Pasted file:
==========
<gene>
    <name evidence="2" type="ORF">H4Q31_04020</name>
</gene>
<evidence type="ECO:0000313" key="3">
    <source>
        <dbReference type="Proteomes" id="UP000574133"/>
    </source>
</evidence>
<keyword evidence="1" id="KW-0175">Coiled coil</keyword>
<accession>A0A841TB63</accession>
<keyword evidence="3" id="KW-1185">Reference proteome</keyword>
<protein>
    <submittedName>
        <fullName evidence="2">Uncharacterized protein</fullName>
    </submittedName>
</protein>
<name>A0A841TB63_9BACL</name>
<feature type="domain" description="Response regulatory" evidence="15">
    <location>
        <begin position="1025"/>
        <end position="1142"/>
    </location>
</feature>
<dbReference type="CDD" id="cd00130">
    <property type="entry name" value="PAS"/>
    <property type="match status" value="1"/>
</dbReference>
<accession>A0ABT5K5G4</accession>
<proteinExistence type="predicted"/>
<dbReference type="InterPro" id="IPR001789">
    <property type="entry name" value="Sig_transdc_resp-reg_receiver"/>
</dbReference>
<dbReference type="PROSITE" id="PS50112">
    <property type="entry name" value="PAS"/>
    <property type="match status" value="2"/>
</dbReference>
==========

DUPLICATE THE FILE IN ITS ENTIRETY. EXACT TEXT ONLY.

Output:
<gene>
    <name evidence="2" type="ORF">H4Q31_04020</name>
</gene>
<evidence type="ECO:0000313" key="3">
    <source>
        <dbReference type="Proteomes" id="UP000574133"/>
    </source>
</evidence>
<keyword evidence="1" id="KW-0175">Coiled coil</keyword>
<accession>A0A841TB63</accession>
<keyword evidence="3" id="KW-1185">Reference proteome</keyword>
<protein>
    <submittedName>
        <fullName evidence="2">Uncharacterized protein</fullName>
    </submittedName>
</protein>
<name>A0A841TB63_9BACL</name>
<feature type="domain" description="Response regulatory" evidence="15">
    <location>
        <begin position="1025"/>
        <end position="1142"/>
    </location>
</feature>
<dbReference type="CDD" id="cd00130">
    <property type="entry name" value="PAS"/>
    <property type="match status" value="1"/>
</dbReference>
<accession>A0ABT5K5G4</accession>
<proteinExistence type="predicted"/>
<dbReference type="InterPro" id="IPR001789">
    <property type="entry name" value="Sig_transdc_resp-reg_receiver"/>
</dbReference>
<dbReference type="PROSITE" id="PS50112">
    <property type="entry name" value="PAS"/>
    <property type="match status" value="2"/>
</dbReference>